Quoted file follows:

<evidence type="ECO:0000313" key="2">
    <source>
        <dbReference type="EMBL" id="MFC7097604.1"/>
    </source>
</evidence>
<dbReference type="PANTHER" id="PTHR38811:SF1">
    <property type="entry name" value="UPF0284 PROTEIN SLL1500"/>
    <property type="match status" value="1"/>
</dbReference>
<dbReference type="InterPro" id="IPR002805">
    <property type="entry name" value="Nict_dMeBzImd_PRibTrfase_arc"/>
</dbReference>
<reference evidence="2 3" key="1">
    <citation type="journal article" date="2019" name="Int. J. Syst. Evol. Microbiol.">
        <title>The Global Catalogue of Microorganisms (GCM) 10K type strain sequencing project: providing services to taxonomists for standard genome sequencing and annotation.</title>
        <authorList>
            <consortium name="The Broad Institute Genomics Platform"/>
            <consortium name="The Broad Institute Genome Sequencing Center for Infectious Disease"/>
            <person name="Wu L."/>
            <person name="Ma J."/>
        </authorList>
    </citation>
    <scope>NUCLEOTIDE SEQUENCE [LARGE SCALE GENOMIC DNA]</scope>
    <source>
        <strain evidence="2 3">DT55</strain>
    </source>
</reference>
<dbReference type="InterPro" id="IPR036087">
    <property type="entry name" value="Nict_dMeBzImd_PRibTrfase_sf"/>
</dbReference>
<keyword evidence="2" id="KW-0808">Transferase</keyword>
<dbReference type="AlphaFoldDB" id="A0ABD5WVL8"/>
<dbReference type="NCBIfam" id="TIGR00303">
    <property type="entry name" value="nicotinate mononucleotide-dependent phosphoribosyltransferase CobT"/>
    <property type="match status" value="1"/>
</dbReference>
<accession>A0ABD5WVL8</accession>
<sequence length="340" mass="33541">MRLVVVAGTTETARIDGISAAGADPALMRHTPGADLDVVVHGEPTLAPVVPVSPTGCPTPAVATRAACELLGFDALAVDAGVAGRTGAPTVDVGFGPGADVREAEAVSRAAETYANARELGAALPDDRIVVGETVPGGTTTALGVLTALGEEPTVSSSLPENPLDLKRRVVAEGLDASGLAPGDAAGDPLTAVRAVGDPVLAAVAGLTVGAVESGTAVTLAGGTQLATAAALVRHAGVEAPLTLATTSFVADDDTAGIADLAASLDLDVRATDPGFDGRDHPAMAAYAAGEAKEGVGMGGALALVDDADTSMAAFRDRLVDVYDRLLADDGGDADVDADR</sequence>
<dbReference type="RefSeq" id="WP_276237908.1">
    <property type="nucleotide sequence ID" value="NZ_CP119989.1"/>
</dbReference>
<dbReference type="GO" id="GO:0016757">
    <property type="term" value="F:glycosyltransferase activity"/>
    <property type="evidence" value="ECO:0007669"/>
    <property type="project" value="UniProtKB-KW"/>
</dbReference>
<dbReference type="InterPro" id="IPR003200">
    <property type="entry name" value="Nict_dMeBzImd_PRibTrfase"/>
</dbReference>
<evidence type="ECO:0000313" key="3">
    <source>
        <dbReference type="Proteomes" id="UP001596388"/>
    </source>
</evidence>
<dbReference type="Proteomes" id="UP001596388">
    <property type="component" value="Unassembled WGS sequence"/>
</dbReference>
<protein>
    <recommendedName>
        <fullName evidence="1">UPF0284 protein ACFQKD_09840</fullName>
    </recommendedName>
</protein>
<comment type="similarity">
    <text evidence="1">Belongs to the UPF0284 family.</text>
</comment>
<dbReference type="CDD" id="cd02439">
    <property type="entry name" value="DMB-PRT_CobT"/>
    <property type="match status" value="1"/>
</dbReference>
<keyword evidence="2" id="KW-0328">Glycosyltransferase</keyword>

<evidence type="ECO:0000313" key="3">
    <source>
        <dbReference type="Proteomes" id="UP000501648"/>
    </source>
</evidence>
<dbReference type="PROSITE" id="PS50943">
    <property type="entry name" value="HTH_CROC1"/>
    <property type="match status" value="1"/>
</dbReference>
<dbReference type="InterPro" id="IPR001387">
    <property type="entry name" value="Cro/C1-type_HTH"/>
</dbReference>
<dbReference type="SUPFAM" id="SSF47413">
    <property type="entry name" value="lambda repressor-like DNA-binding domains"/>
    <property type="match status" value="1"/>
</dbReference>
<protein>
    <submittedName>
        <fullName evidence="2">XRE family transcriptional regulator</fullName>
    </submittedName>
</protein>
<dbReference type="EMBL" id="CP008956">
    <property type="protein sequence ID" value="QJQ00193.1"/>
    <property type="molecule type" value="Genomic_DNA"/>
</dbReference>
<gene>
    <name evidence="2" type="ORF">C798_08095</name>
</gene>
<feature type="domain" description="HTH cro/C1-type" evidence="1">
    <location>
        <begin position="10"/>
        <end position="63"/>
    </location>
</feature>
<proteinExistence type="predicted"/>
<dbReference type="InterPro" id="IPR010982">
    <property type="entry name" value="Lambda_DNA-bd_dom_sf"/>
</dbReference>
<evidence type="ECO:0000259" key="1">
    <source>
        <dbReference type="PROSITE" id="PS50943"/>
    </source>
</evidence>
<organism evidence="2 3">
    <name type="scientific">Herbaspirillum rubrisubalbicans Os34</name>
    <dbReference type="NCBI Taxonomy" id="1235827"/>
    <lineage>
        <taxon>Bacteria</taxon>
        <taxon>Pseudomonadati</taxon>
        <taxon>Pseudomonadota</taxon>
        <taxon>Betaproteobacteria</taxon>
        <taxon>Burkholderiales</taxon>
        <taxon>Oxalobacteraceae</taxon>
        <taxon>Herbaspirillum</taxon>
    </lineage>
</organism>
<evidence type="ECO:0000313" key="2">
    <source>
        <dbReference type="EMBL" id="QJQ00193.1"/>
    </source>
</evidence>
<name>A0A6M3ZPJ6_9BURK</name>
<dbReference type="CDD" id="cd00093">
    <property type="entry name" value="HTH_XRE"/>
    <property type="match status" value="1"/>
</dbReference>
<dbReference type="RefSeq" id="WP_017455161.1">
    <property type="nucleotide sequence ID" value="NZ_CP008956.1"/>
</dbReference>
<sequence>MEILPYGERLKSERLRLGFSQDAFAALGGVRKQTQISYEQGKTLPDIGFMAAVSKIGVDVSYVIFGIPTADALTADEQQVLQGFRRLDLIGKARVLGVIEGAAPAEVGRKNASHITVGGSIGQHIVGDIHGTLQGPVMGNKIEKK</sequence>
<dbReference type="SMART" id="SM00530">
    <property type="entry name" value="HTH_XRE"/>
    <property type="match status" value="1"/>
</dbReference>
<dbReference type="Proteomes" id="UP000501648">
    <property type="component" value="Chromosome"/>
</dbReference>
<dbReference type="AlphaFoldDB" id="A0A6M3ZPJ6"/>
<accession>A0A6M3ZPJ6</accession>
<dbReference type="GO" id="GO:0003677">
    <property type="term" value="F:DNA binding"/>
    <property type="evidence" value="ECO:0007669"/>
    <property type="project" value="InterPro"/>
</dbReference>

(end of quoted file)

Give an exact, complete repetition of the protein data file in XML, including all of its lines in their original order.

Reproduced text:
<evidence type="ECO:0000313" key="2">
    <source>
        <dbReference type="EMBL" id="MFC7097604.1"/>
    </source>
</evidence>
<dbReference type="PANTHER" id="PTHR38811:SF1">
    <property type="entry name" value="UPF0284 PROTEIN SLL1500"/>
    <property type="match status" value="1"/>
</dbReference>
<dbReference type="InterPro" id="IPR002805">
    <property type="entry name" value="Nict_dMeBzImd_PRibTrfase_arc"/>
</dbReference>
<reference evidence="2 3" key="1">
    <citation type="journal article" date="2019" name="Int. J. Syst. Evol. Microbiol.">
        <title>The Global Catalogue of Microorganisms (GCM) 10K type strain sequencing project: providing services to taxonomists for standard genome sequencing and annotation.</title>
        <authorList>
            <consortium name="The Broad Institute Genomics Platform"/>
            <consortium name="The Broad Institute Genome Sequencing Center for Infectious Disease"/>
            <person name="Wu L."/>
            <person name="Ma J."/>
        </authorList>
    </citation>
    <scope>NUCLEOTIDE SEQUENCE [LARGE SCALE GENOMIC DNA]</scope>
    <source>
        <strain evidence="2 3">DT55</strain>
    </source>
</reference>
<dbReference type="InterPro" id="IPR036087">
    <property type="entry name" value="Nict_dMeBzImd_PRibTrfase_sf"/>
</dbReference>
<keyword evidence="2" id="KW-0808">Transferase</keyword>
<dbReference type="AlphaFoldDB" id="A0ABD5WVL8"/>
<dbReference type="NCBIfam" id="TIGR00303">
    <property type="entry name" value="nicotinate mononucleotide-dependent phosphoribosyltransferase CobT"/>
    <property type="match status" value="1"/>
</dbReference>
<accession>A0ABD5WVL8</accession>
<sequence length="340" mass="33541">MRLVVVAGTTETARIDGISAAGADPALMRHTPGADLDVVVHGEPTLAPVVPVSPTGCPTPAVATRAACELLGFDALAVDAGVAGRTGAPTVDVGFGPGADVREAEAVSRAAETYANARELGAALPDDRIVVGETVPGGTTTALGVLTALGEEPTVSSSLPENPLDLKRRVVAEGLDASGLAPGDAAGDPLTAVRAVGDPVLAAVAGLTVGAVESGTAVTLAGGTQLATAAALVRHAGVEAPLTLATTSFVADDDTAGIADLAASLDLDVRATDPGFDGRDHPAMAAYAAGEAKEGVGMGGALALVDDADTSMAAFRDRLVDVYDRLLADDGGDADVDADR</sequence>
<dbReference type="RefSeq" id="WP_276237908.1">
    <property type="nucleotide sequence ID" value="NZ_CP119989.1"/>
</dbReference>
<dbReference type="GO" id="GO:0016757">
    <property type="term" value="F:glycosyltransferase activity"/>
    <property type="evidence" value="ECO:0007669"/>
    <property type="project" value="UniProtKB-KW"/>
</dbReference>
<dbReference type="InterPro" id="IPR003200">
    <property type="entry name" value="Nict_dMeBzImd_PRibTrfase"/>
</dbReference>
<evidence type="ECO:0000313" key="3">
    <source>
        <dbReference type="Proteomes" id="UP001596388"/>
    </source>
</evidence>
<dbReference type="Proteomes" id="UP001596388">
    <property type="component" value="Unassembled WGS sequence"/>
</dbReference>
<protein>
    <recommendedName>
        <fullName evidence="1">UPF0284 protein ACFQKD_09840</fullName>
    </recommendedName>
</protein>
<comment type="similarity">
    <text evidence="1">Belongs to the UPF0284 family.</text>
</comment>
<dbReference type="CDD" id="cd02439">
    <property type="entry name" value="DMB-PRT_CobT"/>
    <property type="match status" value="1"/>
</dbReference>
<keyword evidence="2" id="KW-0328">Glycosyltransferase</keyword>

<evidence type="ECO:0000313" key="3">
    <source>
        <dbReference type="Proteomes" id="UP000501648"/>
    </source>
</evidence>
<dbReference type="PROSITE" id="PS50943">
    <property type="entry name" value="HTH_CROC1"/>
    <property type="match status" value="1"/>
</dbReference>
<dbReference type="InterPro" id="IPR001387">
    <property type="entry name" value="Cro/C1-type_HTH"/>
</dbReference>
<dbReference type="SUPFAM" id="SSF47413">
    <property type="entry name" value="lambda repressor-like DNA-binding domains"/>
    <property type="match status" value="1"/>
</dbReference>
<protein>
    <submittedName>
        <fullName evidence="2">XRE family transcriptional regulator</fullName>
    </submittedName>
</protein>
<dbReference type="EMBL" id="CP008956">
    <property type="protein sequence ID" value="QJQ00193.1"/>
    <property type="molecule type" value="Genomic_DNA"/>
</dbReference>
<gene>
    <name evidence="2" type="ORF">C798_08095</name>
</gene>
<feature type="domain" description="HTH cro/C1-type" evidence="1">
    <location>
        <begin position="10"/>
        <end position="63"/>
    </location>
</feature>
<proteinExistence type="predicted"/>
<dbReference type="InterPro" id="IPR010982">
    <property type="entry name" value="Lambda_DNA-bd_dom_sf"/>
</dbReference>
<evidence type="ECO:0000259" key="1">
    <source>
        <dbReference type="PROSITE" id="PS50943"/>
    </source>
</evidence>
<organism evidence="2 3">
    <name type="scientific">Herbaspirillum rubrisubalbicans Os34</name>
    <dbReference type="NCBI Taxonomy" id="1235827"/>
    <lineage>
        <taxon>Bacteria</taxon>
        <taxon>Pseudomonadati</taxon>
        <taxon>Pseudomonadota</taxon>
        <taxon>Betaproteobacteria</taxon>
        <taxon>Burkholderiales</taxon>
        <taxon>Oxalobacteraceae</taxon>
        <taxon>Herbaspirillum</taxon>
    </lineage>
</organism>
<evidence type="ECO:0000313" key="2">
    <source>
        <dbReference type="EMBL" id="QJQ00193.1"/>
    </source>
</evidence>
<name>A0A6M3ZPJ6_9BURK</name>
<dbReference type="CDD" id="cd00093">
    <property type="entry name" value="HTH_XRE"/>
    <property type="match status" value="1"/>
</dbReference>
<dbReference type="RefSeq" id="WP_017455161.1">
    <property type="nucleotide sequence ID" value="NZ_CP008956.1"/>
</dbReference>
<sequence>MEILPYGERLKSERLRLGFSQDAFAALGGVRKQTQISYEQGKTLPDIGFMAAVSKIGVDVSYVIFGIPTADALTADEQQVLQGFRRLDLIGKARVLGVIEGAAPAEVGRKNASHITVGGSIGQHIVGDIHGTLQGPVMGNKIEKK</sequence>
<dbReference type="SMART" id="SM00530">
    <property type="entry name" value="HTH_XRE"/>
    <property type="match status" value="1"/>
</dbReference>
<dbReference type="Proteomes" id="UP000501648">
    <property type="component" value="Chromosome"/>
</dbReference>
<dbReference type="AlphaFoldDB" id="A0A6M3ZPJ6"/>
<accession>A0A6M3ZPJ6</accession>
<dbReference type="GO" id="GO:0003677">
    <property type="term" value="F:DNA binding"/>
    <property type="evidence" value="ECO:0007669"/>
    <property type="project" value="InterPro"/>
</dbReference>